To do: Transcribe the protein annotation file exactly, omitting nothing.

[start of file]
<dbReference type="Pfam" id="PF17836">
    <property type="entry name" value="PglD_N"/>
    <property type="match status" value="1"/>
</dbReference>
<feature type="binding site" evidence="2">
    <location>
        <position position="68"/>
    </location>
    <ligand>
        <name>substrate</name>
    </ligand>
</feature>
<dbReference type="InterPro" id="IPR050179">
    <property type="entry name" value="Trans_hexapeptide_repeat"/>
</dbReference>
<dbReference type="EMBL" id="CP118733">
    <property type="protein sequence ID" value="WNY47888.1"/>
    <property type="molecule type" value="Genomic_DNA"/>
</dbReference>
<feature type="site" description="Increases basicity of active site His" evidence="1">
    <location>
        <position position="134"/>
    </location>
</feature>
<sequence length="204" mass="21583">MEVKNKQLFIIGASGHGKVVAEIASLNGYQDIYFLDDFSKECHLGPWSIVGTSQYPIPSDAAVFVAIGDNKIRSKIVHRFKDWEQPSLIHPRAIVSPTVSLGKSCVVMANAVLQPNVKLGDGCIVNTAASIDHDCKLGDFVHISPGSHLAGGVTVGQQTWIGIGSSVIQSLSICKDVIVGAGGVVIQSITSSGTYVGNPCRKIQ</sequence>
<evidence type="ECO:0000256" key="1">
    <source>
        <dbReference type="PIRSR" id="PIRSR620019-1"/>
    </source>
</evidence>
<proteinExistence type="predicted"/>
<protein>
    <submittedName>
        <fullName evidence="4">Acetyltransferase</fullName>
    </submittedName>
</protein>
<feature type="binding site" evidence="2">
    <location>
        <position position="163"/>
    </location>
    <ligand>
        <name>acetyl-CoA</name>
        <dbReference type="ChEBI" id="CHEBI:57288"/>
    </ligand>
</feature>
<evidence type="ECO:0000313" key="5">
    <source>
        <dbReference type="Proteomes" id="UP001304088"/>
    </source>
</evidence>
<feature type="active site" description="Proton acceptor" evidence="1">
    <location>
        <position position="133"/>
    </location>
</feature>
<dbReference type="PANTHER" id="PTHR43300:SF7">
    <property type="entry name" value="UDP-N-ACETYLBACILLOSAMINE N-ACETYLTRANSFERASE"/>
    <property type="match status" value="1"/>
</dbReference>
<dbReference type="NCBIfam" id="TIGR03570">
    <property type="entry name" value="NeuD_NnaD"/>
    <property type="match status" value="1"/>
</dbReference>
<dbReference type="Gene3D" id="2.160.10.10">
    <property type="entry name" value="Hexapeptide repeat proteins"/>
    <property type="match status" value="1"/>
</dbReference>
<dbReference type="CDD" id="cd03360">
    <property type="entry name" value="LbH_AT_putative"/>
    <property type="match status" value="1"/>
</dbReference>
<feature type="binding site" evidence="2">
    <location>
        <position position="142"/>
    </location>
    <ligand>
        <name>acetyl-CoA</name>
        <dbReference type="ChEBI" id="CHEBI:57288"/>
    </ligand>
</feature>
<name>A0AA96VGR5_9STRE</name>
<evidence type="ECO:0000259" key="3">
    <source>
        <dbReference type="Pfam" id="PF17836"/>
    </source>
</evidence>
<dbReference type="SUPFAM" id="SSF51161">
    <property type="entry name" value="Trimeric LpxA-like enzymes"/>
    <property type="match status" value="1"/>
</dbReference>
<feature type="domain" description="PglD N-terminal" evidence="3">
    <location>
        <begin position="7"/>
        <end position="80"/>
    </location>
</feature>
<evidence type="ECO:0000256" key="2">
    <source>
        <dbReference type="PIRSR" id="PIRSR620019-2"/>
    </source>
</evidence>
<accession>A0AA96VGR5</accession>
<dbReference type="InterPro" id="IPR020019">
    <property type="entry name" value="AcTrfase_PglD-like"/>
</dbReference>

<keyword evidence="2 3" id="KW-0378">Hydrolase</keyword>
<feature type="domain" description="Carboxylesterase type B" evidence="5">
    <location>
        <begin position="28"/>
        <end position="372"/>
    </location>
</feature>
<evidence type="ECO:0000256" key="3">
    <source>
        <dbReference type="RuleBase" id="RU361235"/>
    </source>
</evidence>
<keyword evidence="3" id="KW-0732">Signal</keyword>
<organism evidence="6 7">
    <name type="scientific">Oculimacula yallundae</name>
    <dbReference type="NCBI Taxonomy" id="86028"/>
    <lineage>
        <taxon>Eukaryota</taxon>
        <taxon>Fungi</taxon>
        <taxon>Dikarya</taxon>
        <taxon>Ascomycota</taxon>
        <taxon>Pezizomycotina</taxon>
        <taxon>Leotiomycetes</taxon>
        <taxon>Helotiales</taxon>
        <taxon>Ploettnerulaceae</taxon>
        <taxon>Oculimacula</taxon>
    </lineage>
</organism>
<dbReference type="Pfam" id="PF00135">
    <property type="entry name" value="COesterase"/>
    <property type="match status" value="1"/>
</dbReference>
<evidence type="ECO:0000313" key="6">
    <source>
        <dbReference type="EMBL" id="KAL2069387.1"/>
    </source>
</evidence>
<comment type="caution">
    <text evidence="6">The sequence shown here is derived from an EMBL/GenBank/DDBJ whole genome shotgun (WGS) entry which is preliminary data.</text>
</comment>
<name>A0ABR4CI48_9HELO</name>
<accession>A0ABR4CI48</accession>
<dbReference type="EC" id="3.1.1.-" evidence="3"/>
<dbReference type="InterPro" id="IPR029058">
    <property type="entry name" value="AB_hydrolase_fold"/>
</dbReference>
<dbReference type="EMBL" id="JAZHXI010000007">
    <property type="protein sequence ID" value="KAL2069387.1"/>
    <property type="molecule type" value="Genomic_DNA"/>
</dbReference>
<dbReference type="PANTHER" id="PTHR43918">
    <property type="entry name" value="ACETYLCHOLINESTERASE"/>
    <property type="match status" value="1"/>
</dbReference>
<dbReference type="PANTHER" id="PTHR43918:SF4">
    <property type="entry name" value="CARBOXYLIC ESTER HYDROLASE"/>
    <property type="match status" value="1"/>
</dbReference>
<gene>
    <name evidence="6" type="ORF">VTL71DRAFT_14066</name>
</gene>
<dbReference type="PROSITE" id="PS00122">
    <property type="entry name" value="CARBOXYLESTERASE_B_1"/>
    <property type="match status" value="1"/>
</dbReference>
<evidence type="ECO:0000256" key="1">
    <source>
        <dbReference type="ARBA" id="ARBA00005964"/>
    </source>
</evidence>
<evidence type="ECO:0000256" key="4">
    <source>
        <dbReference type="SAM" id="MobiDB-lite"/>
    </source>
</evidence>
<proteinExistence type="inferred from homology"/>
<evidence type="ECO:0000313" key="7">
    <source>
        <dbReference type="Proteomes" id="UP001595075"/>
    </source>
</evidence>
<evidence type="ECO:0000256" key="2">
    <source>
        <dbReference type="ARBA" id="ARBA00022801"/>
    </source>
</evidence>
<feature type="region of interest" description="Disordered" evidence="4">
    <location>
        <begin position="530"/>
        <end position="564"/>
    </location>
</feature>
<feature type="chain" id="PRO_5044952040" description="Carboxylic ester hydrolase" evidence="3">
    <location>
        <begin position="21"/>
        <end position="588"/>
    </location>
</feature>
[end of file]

<dbReference type="Pfam" id="PF17836">
    <property type="entry name" value="PglD_N"/>
    <property type="match status" value="1"/>
</dbReference>
<feature type="binding site" evidence="2">
    <location>
        <position position="68"/>
    </location>
    <ligand>
        <name>substrate</name>
    </ligand>
</feature>
<dbReference type="InterPro" id="IPR050179">
    <property type="entry name" value="Trans_hexapeptide_repeat"/>
</dbReference>
<dbReference type="EMBL" id="CP118733">
    <property type="protein sequence ID" value="WNY47888.1"/>
    <property type="molecule type" value="Genomic_DNA"/>
</dbReference>
<feature type="site" description="Increases basicity of active site His" evidence="1">
    <location>
        <position position="134"/>
    </location>
</feature>
<sequence length="204" mass="21583">MEVKNKQLFIIGASGHGKVVAEIASLNGYQDIYFLDDFSKECHLGPWSIVGTSQYPIPSDAAVFVAIGDNKIRSKIVHRFKDWEQPSLIHPRAIVSPTVSLGKSCVVMANAVLQPNVKLGDGCIVNTAASIDHDCKLGDFVHISPGSHLAGGVTVGQQTWIGIGSSVIQSLSICKDVIVGAGGVVIQSITSSGTYVGNPCRKIQ</sequence>
<evidence type="ECO:0000256" key="1">
    <source>
        <dbReference type="PIRSR" id="PIRSR620019-1"/>
    </source>
</evidence>
<proteinExistence type="predicted"/>
<protein>
    <submittedName>
        <fullName evidence="4">Acetyltransferase</fullName>
    </submittedName>
</protein>
<feature type="binding site" evidence="2">
    <location>
        <position position="163"/>
    </location>
    <ligand>
        <name>acetyl-CoA</name>
        <dbReference type="ChEBI" id="CHEBI:57288"/>
    </ligand>
</feature>
<evidence type="ECO:0000313" key="5">
    <source>
        <dbReference type="Proteomes" id="UP001304088"/>
    </source>
</evidence>
<feature type="active site" description="Proton acceptor" evidence="1">
    <location>
        <position position="133"/>
    </location>
</feature>
<dbReference type="PANTHER" id="PTHR43300:SF7">
    <property type="entry name" value="UDP-N-ACETYLBACILLOSAMINE N-ACETYLTRANSFERASE"/>
    <property type="match status" value="1"/>
</dbReference>
<dbReference type="NCBIfam" id="TIGR03570">
    <property type="entry name" value="NeuD_NnaD"/>
    <property type="match status" value="1"/>
</dbReference>
<dbReference type="Gene3D" id="2.160.10.10">
    <property type="entry name" value="Hexapeptide repeat proteins"/>
    <property type="match status" value="1"/>
</dbReference>
<dbReference type="CDD" id="cd03360">
    <property type="entry name" value="LbH_AT_putative"/>
    <property type="match status" value="1"/>
</dbReference>
<feature type="binding site" evidence="2">
    <location>
        <position position="142"/>
    </location>
    <ligand>
        <name>acetyl-CoA</name>
        <dbReference type="ChEBI" id="CHEBI:57288"/>
    </ligand>
</feature>
<name>A0AA96VGR5_9STRE</name>
<evidence type="ECO:0000259" key="3">
    <source>
        <dbReference type="Pfam" id="PF17836"/>
    </source>
</evidence>
<dbReference type="SUPFAM" id="SSF51161">
    <property type="entry name" value="Trimeric LpxA-like enzymes"/>
    <property type="match status" value="1"/>
</dbReference>
<feature type="domain" description="PglD N-terminal" evidence="3">
    <location>
        <begin position="7"/>
        <end position="80"/>
    </location>
</feature>
<evidence type="ECO:0000256" key="2">
    <source>
        <dbReference type="PIRSR" id="PIRSR620019-2"/>
    </source>
</evidence>
<accession>A0AA96VGR5</accession>
<dbReference type="InterPro" id="IPR020019">
    <property type="entry name" value="AcTrfase_PglD-like"/>
</dbReference>

<keyword evidence="2 3" id="KW-0378">Hydrolase</keyword>
<feature type="domain" description="Carboxylesterase type B" evidence="5">
    <location>
        <begin position="28"/>
        <end position="372"/>
    </location>
</feature>
<evidence type="ECO:0000256" key="3">
    <source>
        <dbReference type="RuleBase" id="RU361235"/>
    </source>
</evidence>
<keyword evidence="3" id="KW-0732">Signal</keyword>
<organism evidence="6 7">
    <name type="scientific">Oculimacula yallundae</name>
    <dbReference type="NCBI Taxonomy" id="86028"/>
    <lineage>
        <taxon>Eukaryota</taxon>
        <taxon>Fungi</taxon>
        <taxon>Dikarya</taxon>
        <taxon>Ascomycota</taxon>
        <taxon>Pezizomycotina</taxon>
        <taxon>Leotiomycetes</taxon>
        <taxon>Helotiales</taxon>
        <taxon>Ploettnerulaceae</taxon>
        <taxon>Oculimacula</taxon>
    </lineage>
</organism>
<dbReference type="Pfam" id="PF00135">
    <property type="entry name" value="COesterase"/>
    <property type="match status" value="1"/>
</dbReference>
<evidence type="ECO:0000313" key="6">
    <source>
        <dbReference type="EMBL" id="KAL2069387.1"/>
    </source>
</evidence>
<comment type="caution">
    <text evidence="6">The sequence shown here is derived from an EMBL/GenBank/DDBJ whole genome shotgun (WGS) entry which is preliminary data.</text>
</comment>
<name>A0ABR4CI48_9HELO</name>
<accession>A0ABR4CI48</accession>
<dbReference type="EC" id="3.1.1.-" evidence="3"/>
<dbReference type="InterPro" id="IPR029058">
    <property type="entry name" value="AB_hydrolase_fold"/>
</dbReference>
<dbReference type="EMBL" id="JAZHXI010000007">
    <property type="protein sequence ID" value="KAL2069387.1"/>
    <property type="molecule type" value="Genomic_DNA"/>
</dbReference>
<dbReference type="PANTHER" id="PTHR43918">
    <property type="entry name" value="ACETYLCHOLINESTERASE"/>
    <property type="match status" value="1"/>
</dbReference>
<dbReference type="PANTHER" id="PTHR43918:SF4">
    <property type="entry name" value="CARBOXYLIC ESTER HYDROLASE"/>
    <property type="match status" value="1"/>
</dbReference>
<gene>
    <name evidence="6" type="ORF">VTL71DRAFT_14066</name>
</gene>
<dbReference type="PROSITE" id="PS00122">
    <property type="entry name" value="CARBOXYLESTERASE_B_1"/>
    <property type="match status" value="1"/>
</dbReference>
<evidence type="ECO:0000256" key="1">
    <source>
        <dbReference type="ARBA" id="ARBA00005964"/>
    </source>
</evidence>
<evidence type="ECO:0000256" key="4">
    <source>
        <dbReference type="SAM" id="MobiDB-lite"/>
    </source>
</evidence>
<proteinExistence type="inferred from homology"/>
<evidence type="ECO:0000313" key="7">
    <source>
        <dbReference type="Proteomes" id="UP001595075"/>
    </source>
</evidence>
<evidence type="ECO:0000256" key="2">
    <source>
        <dbReference type="ARBA" id="ARBA00022801"/>
    </source>
</evidence>
<feature type="region of interest" description="Disordered" evidence="4">
    <location>
        <begin position="530"/>
        <end position="564"/>
    </location>
</feature>
<feature type="chain" id="PRO_5044952040" description="Carboxylic ester hydrolase" evidence="3">
    <location>
        <begin position="21"/>
        <end position="588"/>
    </location>
</feature>